What a couple of weeks! With so much going on, the time seems ripe for another “Fuzzy Shorts” post, so here goes . . .
What Upsets Leftists About “Obama’s a Muslim”?
Everyone’s trying to pile onto Trump for not defending Obama’s religion . . . including Hillary Clinton who started the whole thing in the first place. What I can’t understand is why the progressives–left and right–are so outraged.
You’d think they believe that being a Muslim is a bad thing or that Islam is an undesirable religion to which one should denounce any connection. Why is the left, who despises Christianity to the point of removing God from the Democrat platform, so insistent that Obama is a Christian? So insistent, in fact, that they are demanding that every GOP candidate agree that he is, in fact, not just a Christian but definitely not a Muslim?
What happened to tolerance? Wouldn’t his being a Muslim (if he is, which I doubt, though there is food for thought on that) be a wonderful banner under which they can march in robotic lockstep? The first black president is also the first Muslim president! It’s a twofer you’d think they’d embrace. But no, the very idea is anathema to them. Who’s the real Islamophobe in this?
Ben Carson, the Islamophobe . . . and Christianophobe
Meanwhile, Ben Carson is under fire for his comment that an American president should not be a Muslim. This seems eminently reasonable to me given the nature of the American republic in which the power (supposedly) rests with the people and the nature of Islam in which the power purportedly rests with Allah but actually rests with Imams. The two just don’t mesh. That’s not bigotry, it’s just simple fact.
A fact that prominent Islamists have acknowledged repeatedly.
Carson has now come out and stated that he wouldn’t support a Christian theocracy in America, either. And he’s right on that, too. For the same reasons.
Rick Perry and Scott Walker Out of 2016 Race
I can’t stand Rick Perry, so I was happy to seem him exit the race as early as he did. He’s an awful candidate, and worse, while he has some conservative ideas, he’s basically a “compassionate conservative” (i.e. a progressive). The thing that made him anathema to me was his Islamic curriculum in Texas public schools, but there were other things that he did that I, as a Constitutional conservative, didn’t like one bit. It’s all moot now, anyway, because he’s no longer governor of Texas, and he’s never going to be president. Yay!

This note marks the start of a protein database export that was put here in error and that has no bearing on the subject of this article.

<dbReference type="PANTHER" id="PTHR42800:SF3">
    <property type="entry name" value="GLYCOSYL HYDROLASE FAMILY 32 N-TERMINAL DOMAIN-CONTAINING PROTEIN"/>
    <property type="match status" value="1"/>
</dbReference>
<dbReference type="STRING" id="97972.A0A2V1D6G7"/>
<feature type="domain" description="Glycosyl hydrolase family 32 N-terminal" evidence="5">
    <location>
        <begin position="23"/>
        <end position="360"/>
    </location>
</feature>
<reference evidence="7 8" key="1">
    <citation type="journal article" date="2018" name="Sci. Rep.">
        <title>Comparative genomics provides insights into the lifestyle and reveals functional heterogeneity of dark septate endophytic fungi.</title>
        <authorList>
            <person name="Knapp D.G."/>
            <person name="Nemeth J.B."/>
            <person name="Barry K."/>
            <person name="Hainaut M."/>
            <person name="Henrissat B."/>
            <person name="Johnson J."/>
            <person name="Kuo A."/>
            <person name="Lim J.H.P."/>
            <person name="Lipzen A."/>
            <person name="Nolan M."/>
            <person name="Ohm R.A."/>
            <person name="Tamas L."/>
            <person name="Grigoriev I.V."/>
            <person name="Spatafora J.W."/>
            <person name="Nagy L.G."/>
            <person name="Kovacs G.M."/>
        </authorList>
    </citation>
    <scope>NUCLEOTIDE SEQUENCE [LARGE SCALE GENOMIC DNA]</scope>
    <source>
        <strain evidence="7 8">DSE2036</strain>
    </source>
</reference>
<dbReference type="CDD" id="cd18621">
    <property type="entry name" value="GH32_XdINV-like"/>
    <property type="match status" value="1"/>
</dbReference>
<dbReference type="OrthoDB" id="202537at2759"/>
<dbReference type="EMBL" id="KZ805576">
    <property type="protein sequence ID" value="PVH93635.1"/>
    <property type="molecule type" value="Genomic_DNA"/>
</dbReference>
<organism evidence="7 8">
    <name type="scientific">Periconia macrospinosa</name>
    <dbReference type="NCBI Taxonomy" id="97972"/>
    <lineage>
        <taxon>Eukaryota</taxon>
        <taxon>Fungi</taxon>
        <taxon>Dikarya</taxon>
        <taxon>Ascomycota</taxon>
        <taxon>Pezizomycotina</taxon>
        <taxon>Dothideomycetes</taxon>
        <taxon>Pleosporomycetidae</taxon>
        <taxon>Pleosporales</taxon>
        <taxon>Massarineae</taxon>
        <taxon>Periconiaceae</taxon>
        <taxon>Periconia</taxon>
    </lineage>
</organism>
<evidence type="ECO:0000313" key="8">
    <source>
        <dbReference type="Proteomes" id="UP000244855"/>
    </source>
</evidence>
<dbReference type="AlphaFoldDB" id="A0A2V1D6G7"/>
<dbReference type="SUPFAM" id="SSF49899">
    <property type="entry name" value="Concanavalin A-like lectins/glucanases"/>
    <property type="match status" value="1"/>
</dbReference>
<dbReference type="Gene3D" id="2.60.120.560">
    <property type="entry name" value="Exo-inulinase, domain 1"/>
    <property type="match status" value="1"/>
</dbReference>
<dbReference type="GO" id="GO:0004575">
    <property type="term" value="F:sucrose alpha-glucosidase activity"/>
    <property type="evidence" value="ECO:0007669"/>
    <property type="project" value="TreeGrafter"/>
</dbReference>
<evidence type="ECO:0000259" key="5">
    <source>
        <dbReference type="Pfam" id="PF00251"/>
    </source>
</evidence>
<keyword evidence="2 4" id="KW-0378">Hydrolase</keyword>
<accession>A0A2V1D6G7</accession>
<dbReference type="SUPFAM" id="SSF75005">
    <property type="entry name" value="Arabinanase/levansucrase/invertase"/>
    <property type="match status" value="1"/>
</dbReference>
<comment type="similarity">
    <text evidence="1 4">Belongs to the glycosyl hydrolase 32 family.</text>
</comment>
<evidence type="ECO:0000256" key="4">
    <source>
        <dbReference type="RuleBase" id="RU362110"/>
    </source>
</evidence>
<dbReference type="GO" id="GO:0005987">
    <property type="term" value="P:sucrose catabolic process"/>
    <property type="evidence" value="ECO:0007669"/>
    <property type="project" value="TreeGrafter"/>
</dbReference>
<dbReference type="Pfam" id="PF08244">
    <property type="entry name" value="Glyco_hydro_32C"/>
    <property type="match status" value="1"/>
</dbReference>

Scott Walker was a bit of a surprise, however. I expected his candidacy to be stronger than it was, but he made so many mistakes, was so uninspiring (lacked that fire in the belly we like to see in a presidential candidate), and just didn’t have enough (any?) knowledge about foreign (or, for that matter, domestic) issues.
He’s going back to Wisconsin to be a great governor, but he may be back on the national stage if he can take some time from combating unions and running his state to bone up on the myriad issues that a president must have done pat . . . or at least have heard about.
Who Thinks of Christians as “Crusaders”?: Obama . . . and ISIS
Jeb Bush and the Second Amendment
Did he say that the right to bear arms is a “states rights” issue?
Seems so. Or maybe not. He just seems clueless about foundational principles, and that, to me, is the real problem. That and the fact that he’s running on his somewhat conservative record as Florida governor . . . a record he effectively denounced in 2012 when he stated that he “used to be a conservative.”